By Alex Andrew, Account Director in Crisis and Reputation at The PHA Group
A brand’s reputation no longer exists in shop front windows or behind customer service desks, and since the evolution of social media with community boards and product review platforms, the reputation of a brand has been taken from the hands of the founder and their marketing teams and given to the consumer. Brands need to realise the control they have over their own reputation is limited and made up of one simple equation: capability and character. So, you’ve got to get it right. ‘Capability’, how efficient and competent you are at delivering a service or product to consumers is of course paramount to success, however if your moral or social qualities i.e., ‘character’ are perceived negatively, your capability is no longer in question and your reputation is vulnerable. It’s a skilful balance and one which even the world’s largest and most successful brands struggle with, requiring support from reputation specialists.
It may sound simple, but the first key to improving your online reputation is understanding the purpose of what you are offering and with that, transparency about it. Is your service or product credible and are you skilled at delivering it to consumers? Ensuring you communicate your strengths from all areas of operations, no matter how small, will reap rewards in the future, particularly when paired with transparency about how you plan to improve. No brand or CEO is perfect, and no one will ever believe that you are, so curating an online persona that shows success along with personable qualities of understanding failure with improvement, is step one. Consumers want brands they can align to and trust, so make sure you trust you, before asking someone else to.
How to communicate
Secondly, how you communicate to your audience can also influence their perception of your brand. For example, if a company makes a mistake that costs a consumer money, a robotic response to fix the problem isn’t a long-term solution that will maintain a positive reputation. Emotive responses, again with understanding, can improve how your customers think about your business. Nowadays we have numerous platforms available to communicate through, but choosing the right one can make or break your reputation.
Social media and traditional media can be quick and effective, but never underestimate the power of a personalised email too and with that, the importance of ‘the sender’. Similarly, if you do find you need to make an apology or company statement, have you considered the resulting impact not only on your customers but also on your employees about how you go about it – maybe your employees should have been made aware of the news before the rest of the world was?
Creating a communications strategy for each instance will prepare you for any potential negative scenarios; this can come in the form of a structured and proactive Q&A, in which you identify communication platforms, response processes, the responses themselves and spokespeople for each. However, should you find yourself on the back foot, ensuring you are prepared to react swiftly with the correct comment should also be considered. Working with a reputation specialist, you will be able to prepare for both these scenarios and further uphold the positive perception of your business.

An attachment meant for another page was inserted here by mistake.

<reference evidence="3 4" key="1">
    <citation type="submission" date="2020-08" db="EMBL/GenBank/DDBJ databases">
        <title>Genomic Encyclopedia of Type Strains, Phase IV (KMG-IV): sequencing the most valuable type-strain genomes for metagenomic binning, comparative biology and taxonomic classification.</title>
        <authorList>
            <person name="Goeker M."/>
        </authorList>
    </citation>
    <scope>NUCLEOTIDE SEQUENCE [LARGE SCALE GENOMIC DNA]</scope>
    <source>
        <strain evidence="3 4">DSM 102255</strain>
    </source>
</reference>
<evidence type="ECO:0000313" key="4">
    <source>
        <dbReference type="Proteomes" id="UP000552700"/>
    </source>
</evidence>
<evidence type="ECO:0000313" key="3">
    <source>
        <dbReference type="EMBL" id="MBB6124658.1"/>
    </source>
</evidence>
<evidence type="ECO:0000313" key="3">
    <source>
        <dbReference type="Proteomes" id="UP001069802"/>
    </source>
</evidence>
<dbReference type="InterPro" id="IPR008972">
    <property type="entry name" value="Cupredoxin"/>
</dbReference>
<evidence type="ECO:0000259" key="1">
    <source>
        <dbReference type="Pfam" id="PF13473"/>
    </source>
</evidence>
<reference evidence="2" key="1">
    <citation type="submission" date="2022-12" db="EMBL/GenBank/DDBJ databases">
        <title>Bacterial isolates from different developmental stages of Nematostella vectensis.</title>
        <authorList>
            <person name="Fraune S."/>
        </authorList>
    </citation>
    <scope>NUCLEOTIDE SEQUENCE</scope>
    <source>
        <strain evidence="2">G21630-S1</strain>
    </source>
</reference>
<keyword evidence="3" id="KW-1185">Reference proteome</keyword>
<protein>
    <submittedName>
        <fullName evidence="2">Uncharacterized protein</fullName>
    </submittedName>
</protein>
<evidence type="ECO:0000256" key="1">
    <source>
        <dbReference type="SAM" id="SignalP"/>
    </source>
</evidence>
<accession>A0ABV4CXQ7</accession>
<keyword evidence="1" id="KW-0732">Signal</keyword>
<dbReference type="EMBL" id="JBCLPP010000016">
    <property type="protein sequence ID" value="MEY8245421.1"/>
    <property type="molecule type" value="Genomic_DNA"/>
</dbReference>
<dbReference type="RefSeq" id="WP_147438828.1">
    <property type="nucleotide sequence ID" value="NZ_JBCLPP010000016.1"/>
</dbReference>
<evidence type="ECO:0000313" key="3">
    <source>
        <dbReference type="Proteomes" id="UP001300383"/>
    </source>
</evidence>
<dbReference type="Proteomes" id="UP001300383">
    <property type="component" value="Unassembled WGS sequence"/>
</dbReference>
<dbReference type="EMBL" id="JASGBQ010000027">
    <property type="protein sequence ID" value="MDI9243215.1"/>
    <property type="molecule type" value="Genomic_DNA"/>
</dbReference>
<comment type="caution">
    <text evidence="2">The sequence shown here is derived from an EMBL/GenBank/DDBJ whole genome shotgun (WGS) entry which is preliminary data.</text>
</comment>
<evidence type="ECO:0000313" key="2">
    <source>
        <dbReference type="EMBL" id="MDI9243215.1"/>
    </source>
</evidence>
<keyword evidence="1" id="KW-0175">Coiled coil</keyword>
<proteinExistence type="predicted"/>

Understanding your character
Covering your capabilities and how you communicate them is only part of this reputation equation. Character is the second element that needs to be considered to ensure a balance. Whilst consumers may understand that you can provide a good product or service, this can quickly become irrelevant if your social or moral qualities are taken into question.
Where do you stand when it comes to ethical sourcing, sustainability or the gender pay gap and have you considered how to communicate this stance to consumers? Whilst there are many topics to avoid as a brand – a reputation specialist can advise on this – there are still many which will support customer retention and help you to maintain a solid character perception. Sustainability has become a somewhat evergreen topic for brands and as consumers look to align with those that share similar values, this is a basic moral standpoint to ensure you are clear on. From ethical production to sustainable financing, the important decisions that drive growth will always come out in the wash, particularly if you’ve attempted to greenwash your business story.
For smaller brands, diving into the realm of sustainability can be overwhelming, but if you start small and clearly communicate your progress, as well as ambitions for improvements it will be positively received – this strategy can also work for several other areas of moral or social responsibility. Working with a PR or brand specialist can help you identify the core areas that clearly align to your business as well as the best way to communicate them.
Remember, your capability and character form your reputation, but one can easily outweigh the other, so a fine balance is always the key to maintaining and improving your online reputation.